by Tim Rowan, Editor
A couple years ago, we described a highly successful program to move patients from sometimes lengthy hospital stays back to their homes. Conceived and operated by a Colorado not-for-profit, "Hospital-to-Home" saved tens of thousands for the participating hospital, earned thousands for the home health agency, and improved patient outcomes and outlook on life. (See Rowan Report, July 31, 2019: "Hospital-to-Home Program Saves Lives, Slashes Costs")
This week, we heard about another program that sounded similar...at first. Upon closer examination, however, it turned out to be both radically different and somewhat disappointing.
The Healthcare Intelligence Network is offering a 25-page book ($89) titled, "Post-Discharge Home Visits: 5 Pillars to Reduce Readmissions and Engage High-Risk Patients." In it, Danielle Amrine, transitional care business manager at the Council on Aging of Southwestern Ohio, describes her organization's home visit intervention, which is "designed to encourage and empower patients of any age and their caregivers to assert a more active role during their care transition and avoid breakdowns in post-discharge care." (emphasis added)
The stated philosophy behind the 5 Pillars is that "timely home visits following patients' discharge from the hospital offer patients tools and support that promote self-management and reduce the likelihood of readmission to the hospital." Familiar language, no?
HIN's summary of the pamphlet's message serves substantially as the definition of the difference between "Hospital-to-Home" and "Hospital-at-Home." The former taps the 120-year experience of visiting nurses and non-clinical caregivers to give a person with one or more chronic conditions or a disability an option to a lengthy hospital stay. The latter deploys hospital nurses and other personnel to homes in an attempt to recreate there a hospital's atmosphere and services.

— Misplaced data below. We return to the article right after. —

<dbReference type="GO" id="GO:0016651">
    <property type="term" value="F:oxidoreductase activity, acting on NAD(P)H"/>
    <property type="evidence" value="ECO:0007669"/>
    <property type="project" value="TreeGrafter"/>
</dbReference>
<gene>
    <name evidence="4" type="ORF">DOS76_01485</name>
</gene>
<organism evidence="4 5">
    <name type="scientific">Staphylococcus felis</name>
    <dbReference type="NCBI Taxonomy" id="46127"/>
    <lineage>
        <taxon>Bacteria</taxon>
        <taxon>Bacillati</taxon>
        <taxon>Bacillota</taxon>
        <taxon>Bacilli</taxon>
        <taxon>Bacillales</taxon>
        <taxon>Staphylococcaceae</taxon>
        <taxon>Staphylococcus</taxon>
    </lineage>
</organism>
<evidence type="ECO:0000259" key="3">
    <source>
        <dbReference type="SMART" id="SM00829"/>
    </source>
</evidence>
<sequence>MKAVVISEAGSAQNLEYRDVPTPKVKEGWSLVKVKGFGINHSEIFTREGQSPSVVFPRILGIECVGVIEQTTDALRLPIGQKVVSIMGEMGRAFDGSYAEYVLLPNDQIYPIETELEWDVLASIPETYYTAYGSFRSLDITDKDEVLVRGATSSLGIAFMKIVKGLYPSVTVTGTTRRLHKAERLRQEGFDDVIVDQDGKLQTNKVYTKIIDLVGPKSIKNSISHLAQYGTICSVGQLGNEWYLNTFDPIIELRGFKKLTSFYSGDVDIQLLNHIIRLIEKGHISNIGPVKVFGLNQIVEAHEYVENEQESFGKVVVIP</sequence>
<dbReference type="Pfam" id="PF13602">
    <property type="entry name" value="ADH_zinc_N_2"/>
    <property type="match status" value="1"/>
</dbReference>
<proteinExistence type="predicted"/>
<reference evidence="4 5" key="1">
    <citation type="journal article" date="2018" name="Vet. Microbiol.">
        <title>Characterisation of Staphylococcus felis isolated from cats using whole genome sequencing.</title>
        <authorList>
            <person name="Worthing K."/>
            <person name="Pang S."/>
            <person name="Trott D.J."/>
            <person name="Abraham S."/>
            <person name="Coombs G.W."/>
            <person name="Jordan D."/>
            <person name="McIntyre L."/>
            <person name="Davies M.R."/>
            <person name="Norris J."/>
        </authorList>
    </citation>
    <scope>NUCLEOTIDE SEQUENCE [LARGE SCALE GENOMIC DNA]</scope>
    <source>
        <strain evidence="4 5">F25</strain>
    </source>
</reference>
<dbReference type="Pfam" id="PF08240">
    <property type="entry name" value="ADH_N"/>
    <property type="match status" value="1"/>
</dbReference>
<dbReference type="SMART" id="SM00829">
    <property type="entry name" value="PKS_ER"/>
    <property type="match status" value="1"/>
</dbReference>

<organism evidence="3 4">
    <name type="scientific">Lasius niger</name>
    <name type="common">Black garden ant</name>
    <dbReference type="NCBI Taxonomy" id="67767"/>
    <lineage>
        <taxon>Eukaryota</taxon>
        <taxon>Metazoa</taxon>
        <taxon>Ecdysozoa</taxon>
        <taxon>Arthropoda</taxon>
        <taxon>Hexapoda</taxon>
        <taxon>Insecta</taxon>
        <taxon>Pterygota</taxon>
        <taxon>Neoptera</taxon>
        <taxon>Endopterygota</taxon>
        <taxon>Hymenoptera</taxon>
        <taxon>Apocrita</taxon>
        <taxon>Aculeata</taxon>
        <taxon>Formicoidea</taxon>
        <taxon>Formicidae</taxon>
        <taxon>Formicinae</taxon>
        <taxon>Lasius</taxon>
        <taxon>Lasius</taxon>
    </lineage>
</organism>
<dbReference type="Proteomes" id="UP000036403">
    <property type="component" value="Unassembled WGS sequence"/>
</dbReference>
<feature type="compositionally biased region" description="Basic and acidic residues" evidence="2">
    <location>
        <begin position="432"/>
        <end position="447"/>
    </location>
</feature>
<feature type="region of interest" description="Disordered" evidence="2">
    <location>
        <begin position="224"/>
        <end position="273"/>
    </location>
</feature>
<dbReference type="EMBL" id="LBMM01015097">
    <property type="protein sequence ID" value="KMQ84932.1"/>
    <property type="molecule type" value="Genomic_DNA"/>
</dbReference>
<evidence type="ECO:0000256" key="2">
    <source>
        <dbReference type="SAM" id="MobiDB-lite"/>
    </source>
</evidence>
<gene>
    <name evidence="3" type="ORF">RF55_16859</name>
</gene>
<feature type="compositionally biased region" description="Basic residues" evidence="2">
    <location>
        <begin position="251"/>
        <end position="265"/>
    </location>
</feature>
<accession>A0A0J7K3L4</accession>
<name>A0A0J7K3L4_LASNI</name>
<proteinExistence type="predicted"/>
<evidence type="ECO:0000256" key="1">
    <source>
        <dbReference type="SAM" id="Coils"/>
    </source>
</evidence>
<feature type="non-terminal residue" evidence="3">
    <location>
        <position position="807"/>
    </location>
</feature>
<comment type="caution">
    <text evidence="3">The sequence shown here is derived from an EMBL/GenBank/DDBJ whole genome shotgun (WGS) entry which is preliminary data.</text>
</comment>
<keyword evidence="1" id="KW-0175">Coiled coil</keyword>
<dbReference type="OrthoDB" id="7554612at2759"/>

The former engages an important sector of the healthcare system by asking it to do what it does best, what it does better than any other sector. The latter ignores visiting nurses and puts hospital staff into an environment with which they are completely unfamiliar.
Promotional materials for the booklet say that the Council on Aging developed the hospital-at-home program to provide "home visits intervention, in which field coaches conduct post-discharge visits to patients at home and/or within skilled nursing facilities." It goes on to state what home health and home care providers know, "Poorly executed care transitions lead to poor clinical outcomes, dissatisfaction among patients, and the inappropriate use of hospital emergency and post-acute services."
Promotional materials go on to state, "The COA is a member of the Southwestern Ohio Community Care Transitions Collaborative, the second program in the nation accepted into CMS's Community-Based Care Transitions Program. The goals of the CMS CCTP are to: improve transitions of beneficiaries from the inpatient hospital setting to other care settings; improve quality of care; reduce readmissions for high-risk beneficiaries; and document measurable savings to the Medicare program." More things VNAs, Home Health Agencies, and Home Care providers also know well. If they had only asked us.
©2021 by Rowan Consulting Associates, Inc., Colorado Springs, CO. All rights reserved. This article originally appeared in Home Care Technology: The Rowan Report. homecaretechreport.com One copy may be printed for personal use; further reproduction by permission only. firstname.lastname@example.org